The Earthsea cycle of novels and short stories, by Ursula K. LeGuin are among my favorite stories and a huge influence on my own writing. When I was a kid there was a battered old copy of “A Wizard of Earthsea” lying around which I finally read when I was ten or eleven. I’ve been hooked ever since, and that book remains one of my all time favorite novels (The image above, while also apparently used later for a boxed set of the original Earthsea trilogy, is also the cover of the copy of “A Wizard of Earthsea” I read as a kid and which I still own).
As might be deduced from the name, the world of Earthsea is a place of islands. The central grouping is known as the Archipelago, the outer areas are the four Reaches, one for each direction, and then you also have the Kargad lands, a few islands that are home to a separate culture and ethnicity of people. The Earthsea setting is a little different from many other fantasy worlds-rather than the Middle Ages, the technology level and culture is more similar to an Iron Age one. Also, aside from the Nordic-like Kargs, the peoples of the Archipelago and Reaches are all dark-skinned peoples (with the possible exception of the people of Osskil who seem to have an Eastern European vibe. Most of the cultures of Earthsea are at least somewhat maritime; sailing, fishing and magic relating to the wind and sea are all important elements. Most of the residents of the Archipelago and Reaches are collectively referred to as Hardic Peoples, after the Hardic language they speak which is based on the True Speech.
The magic of Earthsea is very much a part of the world and one of my favorite aspects of the story. The magic is based on the True Speech, the language of the dragons and the tongue used to raise the islands from the sea. In this language all things and all people have a True Name that defines their nature. Further, it is impossible to lie in the Old Language (though the dragons, who are sometimes spoken of almost as embodiments of the language, are able to twist the truth in their speech) and so when a person of power speaks a thing in that tongue, reality is forced to comply and by changing the name of a thing its form can be shifted. People’s true names are generally given/revealed in a naming ceremony at the age of thirteen which is typically conducted by a wizard. People do not reveal their true names, except to people they trust implicitly, each person having a publicly known “use-name”, or sometimes several. Magic, especially in the early books, is primarily the province of men; all of the full wizards are male and the majority of female magic-users seen are “village witches” with limited abilities and very little training. Women are bared from the wizard’s school on Roke Island, though it is revealed in later works that women helped found it. There are also sorcerers, a sort of intermediate rank of the Roke school between apprentice and wizard and a variety of folks with specific magical talents, such as the weather-workers found on many sailing ships and folks with skill in mending broken objects.
There is a strong element of Taoist and other Eastern type philosophy in the Earthsea stories, especially as regards the use of power and action versus inaction. Although I disagree with some of the philosophic concepts found in the series, they are all quite interesting and especially at the time of the original book’s publication relatively unusual for Western fantasy literature.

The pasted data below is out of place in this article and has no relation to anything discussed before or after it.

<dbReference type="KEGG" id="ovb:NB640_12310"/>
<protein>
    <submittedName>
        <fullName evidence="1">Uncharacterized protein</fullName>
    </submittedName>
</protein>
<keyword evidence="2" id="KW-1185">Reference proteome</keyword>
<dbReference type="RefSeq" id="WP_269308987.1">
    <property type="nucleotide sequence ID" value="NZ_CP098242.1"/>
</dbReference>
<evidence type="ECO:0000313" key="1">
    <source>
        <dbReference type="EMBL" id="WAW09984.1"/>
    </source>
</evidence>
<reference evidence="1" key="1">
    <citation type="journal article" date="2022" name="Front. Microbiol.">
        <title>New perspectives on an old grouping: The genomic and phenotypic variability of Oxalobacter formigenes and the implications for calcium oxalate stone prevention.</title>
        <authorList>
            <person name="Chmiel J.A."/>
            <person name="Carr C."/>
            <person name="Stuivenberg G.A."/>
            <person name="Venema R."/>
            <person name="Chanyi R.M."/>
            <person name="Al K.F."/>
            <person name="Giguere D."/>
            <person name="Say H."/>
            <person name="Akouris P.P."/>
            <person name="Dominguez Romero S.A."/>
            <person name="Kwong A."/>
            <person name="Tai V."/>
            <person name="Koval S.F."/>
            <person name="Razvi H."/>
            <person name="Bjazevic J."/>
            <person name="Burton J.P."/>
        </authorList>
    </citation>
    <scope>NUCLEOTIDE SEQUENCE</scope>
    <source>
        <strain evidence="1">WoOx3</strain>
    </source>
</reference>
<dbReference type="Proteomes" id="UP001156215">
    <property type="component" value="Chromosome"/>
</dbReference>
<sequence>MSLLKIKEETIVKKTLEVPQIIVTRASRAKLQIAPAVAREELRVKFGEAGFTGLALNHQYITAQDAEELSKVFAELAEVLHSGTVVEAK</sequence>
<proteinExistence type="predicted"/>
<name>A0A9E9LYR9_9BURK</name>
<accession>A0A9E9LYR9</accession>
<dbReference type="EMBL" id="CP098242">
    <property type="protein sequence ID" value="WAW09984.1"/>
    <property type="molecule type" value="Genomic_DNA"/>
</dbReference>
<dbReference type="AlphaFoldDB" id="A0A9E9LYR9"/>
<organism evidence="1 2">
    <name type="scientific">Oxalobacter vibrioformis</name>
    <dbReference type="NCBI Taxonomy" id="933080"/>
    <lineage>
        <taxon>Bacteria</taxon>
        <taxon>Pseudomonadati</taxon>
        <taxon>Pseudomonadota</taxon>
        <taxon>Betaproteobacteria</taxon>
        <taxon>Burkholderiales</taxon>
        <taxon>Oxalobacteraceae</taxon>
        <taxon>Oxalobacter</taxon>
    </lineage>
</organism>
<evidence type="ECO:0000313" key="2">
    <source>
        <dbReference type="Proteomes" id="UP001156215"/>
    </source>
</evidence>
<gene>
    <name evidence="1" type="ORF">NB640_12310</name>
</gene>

The original Earthsea series was a trilogy consisting of “A Wizard of Earthsea,” “The Tombs of Atuan” and “The Farthest Shore.” Years after the publication of TFS, “Tehanu” was added to what became the Earthsea Cycle, followed yet more years later by “The Other Wind” and the “Tales of Earthsea” short story collection. These latter works are somewhat different in tone and theme than the previous novels and some of them could be seen as “re-writing” a bit of Earthsea history. Or at least, presenting us with history quite out of tune with the impressions of things given in earlier books, having to do largely with the role of women, the history of the School on Roke and Hardic wizardry as a whole and also certain matters of the afterlife and human/dragon relations. I’m not personally quite as partial to the newer works, though as a writer I can sympathize with a writer wanting to use existing creations to express a changed or expanded worldview, but I did find the newer books a bit jarring. The somewhat negative light in which the Hardic wizards and Masters of Roke are cast in these newer books is a little off-putting to me, but I still enjoyed them. I think that in the end, “A Wizard of Earthsea” will always be the epitome of what the world of Earthsea is to me.
The influence of Earthsea on my own writing is considerable. My word choice and style especially when writing high fantasy are influenced by LeGuin’s style in the Earthsea novels. The stories are also partially responsible for my obsession with the number nine and particularly with the idea of magic divided into nine forms with nine masters, since the school of Roke has Nine Masters, each with a different specialty. The stories have also left me with a love of sea-faring wizard imagery that I indulge in my stories now and again.